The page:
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How much caffeine/alcohol can I consume during pregnancy and breastfeeding?

Updated: Sep 29, 2019


Studies have shown that if consumed in excess during pregnancy, caffeine can have adverse effects on the mother and baby. However, moderate amounts of caffeine during pregnancy has not shown to be harmful during pregnancy.

That being said, the current caffeine recommendation during pregnancy is <200 mg of caffeine daily. This equates to about 12oz of coffee.


Caffeine is not only found in coffee, but some sodas, teas, as well as chocolate. Even some headache medications such as Excedrin have notable amounts of caffeine that should be monitored.

Excessive caffeine drinkers:

For those who regularly consume excessive amounts of caffeine in a day while pregnant (>200mg), studies have found that there is a possibility that the excess caffeine can affect the sleep patterns of both mom and baby in the later stages of pregnancy. This is due to the fact that caffeine crosses over into the placenta and effects the baby's energy levels.

Other studies have shown that excessive intake of caffeine can lead to difficulties with conception. In rarer cases, women who drink excessive amounts of caffeine while pregnant have a higher incidence of miscarriages.

While breastfeeding:

While breastfeeding, caffeine consumption is not as much of a concern. Within the first two days of a full-term baby's life, caffeine may accumulate in the baby's body. For this reason, caffeine should be monitored (<200 mg) on these starting days. After these first two days, Mamas do not need to worry about excessive caffeine consumption in regards to the health of their newborn (and breastmilk composition).

A.k.a. Mom's caffeine consumption postpartum (after the first two days) will not effect the baby's sleep or decrease exclusive breastfeeding rates as was once thought.

However, these guidelines are different for premature baby. Caffeine consumption should be monitored (<200 mg) until they are of mature gestational age. If you are unsure of when your baby is of 'mature gestational age' please feel free to contact us and we will help provide the answer.


According to current studies, there is NO SAFE LEVEL OF ALCOHOL CONSUMPTION during pregnancy. There is such a high level of alcohol restriction during pregnancy due to the high risks of Fetal Alcohol Spectrum Disorders (FASDs).

What are Fetal Alcohol Spectrum Disorders (FASDs)?

This spectrum encompasses a variety of developmental and cognitive issues due to alcohol intake during pregnancy. Alcohol is so dangerous for your baby because it passes through their umbilical cord, through their blood stream, and then directly to their brain.

Fetal Alcohol Spectrum Disorders (FASDs) can lead to lower birth weights, stunted growth, poor attention, poor memory, hyperactivity, learning disabilities, speech and language delays, lower IQ, poor reasoning and judgement, vision and hearing problems, and complications with their kidneys, bones, and heart.

For more information regarding FASDs and intake of alcohol during pregnancy--- check out the CDC's website here or from our references below.

Breastfeeding and alcohol:

While breastfeeding, recommended alcohol consumption levels are significantly less strict. We have all heard the phrase "pump and dump"... however studies are showing that dumping breastmilk after drinking may not be necessary if using precaution.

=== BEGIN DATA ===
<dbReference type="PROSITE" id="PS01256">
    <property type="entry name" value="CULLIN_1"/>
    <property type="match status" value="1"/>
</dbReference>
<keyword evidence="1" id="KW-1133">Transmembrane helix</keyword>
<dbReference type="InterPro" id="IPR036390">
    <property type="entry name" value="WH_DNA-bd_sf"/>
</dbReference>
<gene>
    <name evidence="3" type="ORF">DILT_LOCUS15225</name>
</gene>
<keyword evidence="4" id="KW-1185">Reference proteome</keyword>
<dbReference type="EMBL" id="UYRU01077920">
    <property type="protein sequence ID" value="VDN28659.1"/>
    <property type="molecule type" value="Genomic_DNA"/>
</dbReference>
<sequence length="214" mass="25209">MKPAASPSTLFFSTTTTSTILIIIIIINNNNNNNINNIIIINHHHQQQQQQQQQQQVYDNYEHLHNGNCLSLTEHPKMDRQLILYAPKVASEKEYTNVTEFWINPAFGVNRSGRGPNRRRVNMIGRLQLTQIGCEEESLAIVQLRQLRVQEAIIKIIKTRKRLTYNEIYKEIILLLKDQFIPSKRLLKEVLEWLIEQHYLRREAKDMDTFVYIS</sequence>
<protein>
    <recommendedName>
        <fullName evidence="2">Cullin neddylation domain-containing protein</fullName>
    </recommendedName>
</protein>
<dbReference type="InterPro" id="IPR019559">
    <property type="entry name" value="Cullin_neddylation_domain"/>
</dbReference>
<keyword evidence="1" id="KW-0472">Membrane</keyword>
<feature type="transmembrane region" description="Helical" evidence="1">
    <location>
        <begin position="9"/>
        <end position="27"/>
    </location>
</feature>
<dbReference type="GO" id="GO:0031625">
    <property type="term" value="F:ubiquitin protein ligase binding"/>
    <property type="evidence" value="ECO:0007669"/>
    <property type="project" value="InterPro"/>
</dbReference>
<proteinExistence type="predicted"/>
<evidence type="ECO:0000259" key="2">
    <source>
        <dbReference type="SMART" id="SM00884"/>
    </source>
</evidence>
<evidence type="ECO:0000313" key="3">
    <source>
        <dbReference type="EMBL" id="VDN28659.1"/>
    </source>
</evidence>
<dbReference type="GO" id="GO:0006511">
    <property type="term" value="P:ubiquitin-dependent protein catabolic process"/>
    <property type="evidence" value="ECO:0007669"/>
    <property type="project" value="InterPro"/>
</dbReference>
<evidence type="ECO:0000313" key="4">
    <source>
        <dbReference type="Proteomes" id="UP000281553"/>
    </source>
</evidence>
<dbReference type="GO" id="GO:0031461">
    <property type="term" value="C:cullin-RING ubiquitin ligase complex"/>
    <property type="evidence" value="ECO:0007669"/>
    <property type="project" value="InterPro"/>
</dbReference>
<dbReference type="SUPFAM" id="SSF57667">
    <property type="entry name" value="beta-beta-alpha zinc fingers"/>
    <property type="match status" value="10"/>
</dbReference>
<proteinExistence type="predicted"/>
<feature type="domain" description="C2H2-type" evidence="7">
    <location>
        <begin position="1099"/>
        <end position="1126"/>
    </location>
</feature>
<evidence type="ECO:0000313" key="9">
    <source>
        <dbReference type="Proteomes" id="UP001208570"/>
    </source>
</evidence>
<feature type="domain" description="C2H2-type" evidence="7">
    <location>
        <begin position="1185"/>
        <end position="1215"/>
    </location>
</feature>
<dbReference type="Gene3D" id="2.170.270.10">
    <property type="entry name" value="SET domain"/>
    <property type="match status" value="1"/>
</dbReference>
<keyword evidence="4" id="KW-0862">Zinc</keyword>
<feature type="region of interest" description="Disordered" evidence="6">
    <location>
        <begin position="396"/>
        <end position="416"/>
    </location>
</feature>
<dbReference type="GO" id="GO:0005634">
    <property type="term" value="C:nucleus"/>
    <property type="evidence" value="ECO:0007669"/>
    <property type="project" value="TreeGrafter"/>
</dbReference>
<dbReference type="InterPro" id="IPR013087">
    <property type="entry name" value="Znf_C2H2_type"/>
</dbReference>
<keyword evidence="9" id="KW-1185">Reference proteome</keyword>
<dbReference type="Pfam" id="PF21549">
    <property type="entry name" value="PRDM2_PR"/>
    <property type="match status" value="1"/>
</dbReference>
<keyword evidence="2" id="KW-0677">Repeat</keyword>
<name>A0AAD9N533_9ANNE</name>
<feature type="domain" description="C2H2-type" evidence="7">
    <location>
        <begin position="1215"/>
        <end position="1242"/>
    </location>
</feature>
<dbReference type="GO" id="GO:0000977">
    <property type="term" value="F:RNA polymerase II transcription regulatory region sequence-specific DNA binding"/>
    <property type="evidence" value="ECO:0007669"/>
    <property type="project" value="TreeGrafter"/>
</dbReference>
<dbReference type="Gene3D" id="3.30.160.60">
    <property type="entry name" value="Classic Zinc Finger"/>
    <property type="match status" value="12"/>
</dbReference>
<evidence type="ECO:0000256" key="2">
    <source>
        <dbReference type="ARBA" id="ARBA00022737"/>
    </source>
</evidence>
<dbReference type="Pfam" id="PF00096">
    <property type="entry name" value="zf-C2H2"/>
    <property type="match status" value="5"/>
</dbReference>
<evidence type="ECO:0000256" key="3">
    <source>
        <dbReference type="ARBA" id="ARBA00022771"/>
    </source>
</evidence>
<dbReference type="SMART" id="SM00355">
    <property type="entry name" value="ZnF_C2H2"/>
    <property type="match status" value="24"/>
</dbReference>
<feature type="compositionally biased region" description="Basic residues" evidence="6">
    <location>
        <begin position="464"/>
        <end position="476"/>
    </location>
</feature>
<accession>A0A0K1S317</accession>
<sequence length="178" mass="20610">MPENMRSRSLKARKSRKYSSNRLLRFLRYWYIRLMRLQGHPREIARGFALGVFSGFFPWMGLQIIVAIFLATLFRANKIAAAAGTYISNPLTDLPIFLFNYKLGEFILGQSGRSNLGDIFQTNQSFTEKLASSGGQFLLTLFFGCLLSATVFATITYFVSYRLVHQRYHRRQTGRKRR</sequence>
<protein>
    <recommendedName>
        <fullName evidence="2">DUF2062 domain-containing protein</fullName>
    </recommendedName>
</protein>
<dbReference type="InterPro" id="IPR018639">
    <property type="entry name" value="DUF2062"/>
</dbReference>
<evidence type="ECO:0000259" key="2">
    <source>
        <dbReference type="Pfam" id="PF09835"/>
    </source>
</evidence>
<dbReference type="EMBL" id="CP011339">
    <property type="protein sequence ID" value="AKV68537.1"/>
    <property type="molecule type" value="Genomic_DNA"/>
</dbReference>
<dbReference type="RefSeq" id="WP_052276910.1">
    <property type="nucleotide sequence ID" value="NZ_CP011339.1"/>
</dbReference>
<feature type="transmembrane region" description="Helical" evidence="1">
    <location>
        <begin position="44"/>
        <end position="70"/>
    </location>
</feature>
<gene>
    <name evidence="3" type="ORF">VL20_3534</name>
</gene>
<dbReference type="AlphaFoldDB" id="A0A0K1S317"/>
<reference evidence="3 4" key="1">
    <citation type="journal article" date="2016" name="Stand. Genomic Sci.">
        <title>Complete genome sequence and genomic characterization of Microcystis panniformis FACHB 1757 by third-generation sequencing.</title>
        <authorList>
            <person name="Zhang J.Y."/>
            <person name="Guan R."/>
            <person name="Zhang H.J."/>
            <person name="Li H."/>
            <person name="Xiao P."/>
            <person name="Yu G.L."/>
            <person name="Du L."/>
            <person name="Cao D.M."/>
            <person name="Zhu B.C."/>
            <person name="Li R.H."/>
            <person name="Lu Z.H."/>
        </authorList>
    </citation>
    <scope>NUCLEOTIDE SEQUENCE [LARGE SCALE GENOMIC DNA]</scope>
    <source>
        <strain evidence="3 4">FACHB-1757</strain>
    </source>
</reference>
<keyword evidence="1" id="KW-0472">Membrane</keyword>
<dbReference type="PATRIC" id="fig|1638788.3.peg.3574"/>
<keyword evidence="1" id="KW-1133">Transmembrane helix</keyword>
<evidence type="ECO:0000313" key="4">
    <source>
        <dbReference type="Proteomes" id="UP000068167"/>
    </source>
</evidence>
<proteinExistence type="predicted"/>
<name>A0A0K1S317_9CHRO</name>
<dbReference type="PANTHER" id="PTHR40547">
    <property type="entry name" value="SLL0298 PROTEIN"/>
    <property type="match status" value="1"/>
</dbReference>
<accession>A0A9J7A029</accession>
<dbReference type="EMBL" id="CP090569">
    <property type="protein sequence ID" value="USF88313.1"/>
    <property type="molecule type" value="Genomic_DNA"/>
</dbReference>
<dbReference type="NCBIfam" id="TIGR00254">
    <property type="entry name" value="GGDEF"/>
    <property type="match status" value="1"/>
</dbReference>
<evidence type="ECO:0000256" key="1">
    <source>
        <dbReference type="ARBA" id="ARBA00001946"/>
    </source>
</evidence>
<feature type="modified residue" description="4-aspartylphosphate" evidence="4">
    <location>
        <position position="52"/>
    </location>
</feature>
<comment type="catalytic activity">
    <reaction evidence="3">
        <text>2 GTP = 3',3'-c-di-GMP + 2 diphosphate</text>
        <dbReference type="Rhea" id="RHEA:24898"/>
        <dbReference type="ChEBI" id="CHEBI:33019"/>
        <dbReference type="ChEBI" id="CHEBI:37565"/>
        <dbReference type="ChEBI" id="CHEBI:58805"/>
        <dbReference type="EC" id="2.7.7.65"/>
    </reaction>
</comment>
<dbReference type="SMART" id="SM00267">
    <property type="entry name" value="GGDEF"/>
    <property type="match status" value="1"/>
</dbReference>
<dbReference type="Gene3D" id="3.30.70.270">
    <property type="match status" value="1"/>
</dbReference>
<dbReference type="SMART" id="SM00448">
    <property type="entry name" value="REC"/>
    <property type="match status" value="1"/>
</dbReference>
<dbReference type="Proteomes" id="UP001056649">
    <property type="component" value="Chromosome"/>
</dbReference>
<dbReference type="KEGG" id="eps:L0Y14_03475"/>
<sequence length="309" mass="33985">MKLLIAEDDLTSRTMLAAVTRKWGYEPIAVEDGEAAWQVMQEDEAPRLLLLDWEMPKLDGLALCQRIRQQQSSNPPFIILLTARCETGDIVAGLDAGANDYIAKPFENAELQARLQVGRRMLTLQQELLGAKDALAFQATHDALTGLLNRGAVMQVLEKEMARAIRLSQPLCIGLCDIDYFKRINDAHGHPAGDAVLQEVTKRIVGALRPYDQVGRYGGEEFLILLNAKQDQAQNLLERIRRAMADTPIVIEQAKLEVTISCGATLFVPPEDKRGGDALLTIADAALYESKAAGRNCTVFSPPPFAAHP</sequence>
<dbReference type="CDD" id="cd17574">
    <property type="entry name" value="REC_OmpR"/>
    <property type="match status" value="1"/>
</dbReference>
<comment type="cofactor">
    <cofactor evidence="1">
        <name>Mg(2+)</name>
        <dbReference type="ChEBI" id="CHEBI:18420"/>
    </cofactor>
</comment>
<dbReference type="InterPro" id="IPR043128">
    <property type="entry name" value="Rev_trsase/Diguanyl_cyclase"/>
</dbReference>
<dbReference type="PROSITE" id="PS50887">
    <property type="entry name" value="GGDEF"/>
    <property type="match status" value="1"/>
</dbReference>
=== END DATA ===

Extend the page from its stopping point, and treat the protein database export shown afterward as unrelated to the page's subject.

Because alcohol is water soluble, alcohol leaves the breastmilk the same way it leaves the bloodstream. Therefore 'pumping and dumping' is wasting perfectly safe breastmilk if breastfeeding occurs after the alcohol has left the bloodstream. If a Mom wants to test their breastmilk with alcohol sensitive strips to see the true amount of alcohol in their breastmilk, they may, but it is not necessary.

How much alcohol is safe daily while breastfeeding?

According to the Institute of Medicine, current guidelines state that mothers can consume up to two alcoholic beverages a day while breastfeeding. Specifically 0.5 g of alcohol per kg of maternal body weight per day.

Higher alcohol consumption while breastfeeding has been associated with shorter exclusive breastfeeding rates (meaning they are only ever given breastmilk--no formula). This could be due to mothers becoming less attentive (due to alcohol in their system), changes in lactation hormones, and missed feedings due to lessened recognition of the baby's hunger cues.

Fun fact:

Respecting the above guidelines while breastfeeding, mother's should actually enjoy their alcoholic beverage while breastfeeding so the alcohol does not have time to reach the 'actively let-down breastmilk'. Then, by the time the baby wants to feed again, the alcohol is already out of the Mama's system.

To conclude:

While pregnant, decrease your daily caffeine consumption to <200mg, and restrict ALL alcohol consumption. While breastfeeding, minimize your caffeine consumption the first two days postpartum (for a full-term infant) or if your baby was born premature (minimize caffeine until of mature gestational age)--- after that, you are free to drink your ice coffee in peace! And remember, no need to pump and dump if using precaution. Simply let the alcohol leave your system before breastfeeding!

Thank you for reading and please sign up on our mailing list for Mamas Maternal Health updates and weekly blog posts at and join us today!

Until next time!

Mikayla and Cassie

Mamas Maternal Health Registered Dietitians/Lactation Counselors


Caffeine Intake During Pregnancy

The Lactation Counselor Training Course Notebook (2018)., Healthy Children Project, Center for Breastfeeding., p89

Fetal Alcohol Spectrum Disorders (FASDs)

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